Health Alert: Food altering

NATIONAL (NBC) - Thousands of children in developing nations die of starvation every day. Scientists at UC Davis are working on a new technology to bring healthier food to more people, yet critics wonder if genetic engineering of food is safe.

Seed biotechnology - critics call it food altering, but scientists believe engineering the gene makeup of crops like rice can increase food production while also making it more nutritious.

UC Davis professor Kent Bradford said, "If we're going to double or triple food production without taking over rain forests, marginal lands, areas for wildlife and so on, then we have to be able to produce crops very efficiently and at high yield."

Researchers are convinced the new technology can help feed more people around the world in a way that's better for the environment.

Jorge Mayer, with Golden Rice Humanitarian Foundation, said, "You can reduce the use of pesticides by introducing a gene that is not available in the genetic diversity of a crop and reduce the use of pesticides."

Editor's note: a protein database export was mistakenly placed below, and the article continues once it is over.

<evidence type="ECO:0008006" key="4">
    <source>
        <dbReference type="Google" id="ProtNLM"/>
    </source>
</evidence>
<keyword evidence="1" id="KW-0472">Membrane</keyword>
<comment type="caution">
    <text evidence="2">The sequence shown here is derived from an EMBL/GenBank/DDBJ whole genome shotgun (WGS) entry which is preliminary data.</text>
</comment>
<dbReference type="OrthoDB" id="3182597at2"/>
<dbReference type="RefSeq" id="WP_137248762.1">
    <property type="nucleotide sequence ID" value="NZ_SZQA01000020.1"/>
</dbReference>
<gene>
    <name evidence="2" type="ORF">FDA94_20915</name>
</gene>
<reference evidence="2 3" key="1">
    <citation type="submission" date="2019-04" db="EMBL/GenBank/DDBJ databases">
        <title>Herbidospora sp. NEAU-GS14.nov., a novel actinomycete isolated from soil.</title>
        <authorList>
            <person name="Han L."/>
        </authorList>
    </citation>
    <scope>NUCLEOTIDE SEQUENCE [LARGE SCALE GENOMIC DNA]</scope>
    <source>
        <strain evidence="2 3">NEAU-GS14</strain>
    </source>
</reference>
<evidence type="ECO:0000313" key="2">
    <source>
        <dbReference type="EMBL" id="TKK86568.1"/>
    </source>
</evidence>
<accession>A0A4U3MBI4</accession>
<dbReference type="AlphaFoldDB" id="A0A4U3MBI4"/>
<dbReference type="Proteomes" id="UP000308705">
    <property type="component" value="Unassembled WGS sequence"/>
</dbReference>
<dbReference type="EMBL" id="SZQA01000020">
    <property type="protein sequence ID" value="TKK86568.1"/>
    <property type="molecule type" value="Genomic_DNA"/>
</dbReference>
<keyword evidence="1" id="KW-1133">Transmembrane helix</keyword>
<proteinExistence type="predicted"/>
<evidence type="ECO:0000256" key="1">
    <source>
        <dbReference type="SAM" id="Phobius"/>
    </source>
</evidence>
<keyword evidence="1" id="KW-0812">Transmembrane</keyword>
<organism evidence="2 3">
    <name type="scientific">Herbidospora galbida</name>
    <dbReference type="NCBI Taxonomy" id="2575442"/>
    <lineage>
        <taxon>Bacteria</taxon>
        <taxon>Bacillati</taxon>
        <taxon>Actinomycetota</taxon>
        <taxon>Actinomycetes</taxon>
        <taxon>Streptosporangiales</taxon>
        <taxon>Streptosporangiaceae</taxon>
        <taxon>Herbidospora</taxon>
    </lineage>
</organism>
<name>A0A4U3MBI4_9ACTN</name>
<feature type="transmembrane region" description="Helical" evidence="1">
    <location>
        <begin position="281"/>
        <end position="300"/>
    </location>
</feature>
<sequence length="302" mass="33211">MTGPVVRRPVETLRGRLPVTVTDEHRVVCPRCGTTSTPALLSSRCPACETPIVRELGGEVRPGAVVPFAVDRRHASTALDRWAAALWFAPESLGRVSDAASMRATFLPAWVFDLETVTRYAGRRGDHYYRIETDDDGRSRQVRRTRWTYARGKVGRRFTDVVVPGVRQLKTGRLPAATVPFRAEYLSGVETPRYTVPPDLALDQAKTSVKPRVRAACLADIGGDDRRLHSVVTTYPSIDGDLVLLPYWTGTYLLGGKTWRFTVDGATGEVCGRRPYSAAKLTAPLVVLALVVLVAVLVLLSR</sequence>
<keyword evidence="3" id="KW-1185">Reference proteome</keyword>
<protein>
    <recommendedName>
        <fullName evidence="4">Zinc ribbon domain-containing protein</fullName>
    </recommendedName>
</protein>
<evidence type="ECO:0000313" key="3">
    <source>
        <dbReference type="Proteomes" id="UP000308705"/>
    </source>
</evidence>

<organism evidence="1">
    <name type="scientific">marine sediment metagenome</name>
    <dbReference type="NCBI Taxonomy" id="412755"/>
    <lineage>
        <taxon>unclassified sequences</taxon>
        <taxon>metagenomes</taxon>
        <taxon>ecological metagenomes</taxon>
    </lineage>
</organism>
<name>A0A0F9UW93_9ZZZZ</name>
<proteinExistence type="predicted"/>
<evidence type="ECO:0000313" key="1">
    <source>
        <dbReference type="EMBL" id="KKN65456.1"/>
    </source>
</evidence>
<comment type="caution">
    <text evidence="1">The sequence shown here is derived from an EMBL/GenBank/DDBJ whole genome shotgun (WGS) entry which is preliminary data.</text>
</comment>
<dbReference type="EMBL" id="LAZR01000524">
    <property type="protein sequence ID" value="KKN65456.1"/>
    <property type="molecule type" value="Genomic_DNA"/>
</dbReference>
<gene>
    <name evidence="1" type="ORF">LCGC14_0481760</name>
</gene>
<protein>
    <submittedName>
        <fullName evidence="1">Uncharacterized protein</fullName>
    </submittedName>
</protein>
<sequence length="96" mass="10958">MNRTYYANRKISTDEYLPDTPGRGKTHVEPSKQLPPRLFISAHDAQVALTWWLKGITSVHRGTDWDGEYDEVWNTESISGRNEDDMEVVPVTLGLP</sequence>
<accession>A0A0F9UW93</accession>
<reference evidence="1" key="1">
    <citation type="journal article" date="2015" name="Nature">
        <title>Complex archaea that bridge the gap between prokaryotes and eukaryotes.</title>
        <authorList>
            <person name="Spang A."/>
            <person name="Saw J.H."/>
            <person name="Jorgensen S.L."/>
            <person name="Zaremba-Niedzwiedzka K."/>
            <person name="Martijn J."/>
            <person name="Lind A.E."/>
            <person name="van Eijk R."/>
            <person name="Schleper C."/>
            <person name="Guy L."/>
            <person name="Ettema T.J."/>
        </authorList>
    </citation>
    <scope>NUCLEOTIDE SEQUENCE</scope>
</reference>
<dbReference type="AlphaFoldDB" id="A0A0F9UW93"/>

But critics from the environmental community say they are troubled by the concept of modifying the genetic code for crops.

Dan Jacobson, with Environment California, said, "There's nothing wrong with feeding the world. The questions and concerns that we have are - is it a safe way to feed the world? And that hasn't been proven at all yet."

But the scientists insist the technology is safe and that genetically engineered crops are already in production on 200 million acres worldwide.

The controversy over genetic engineering is not going away any time soon.

Critics say they want altered food to be labeled and clearly marked, so consumers can know exactly what they're eating.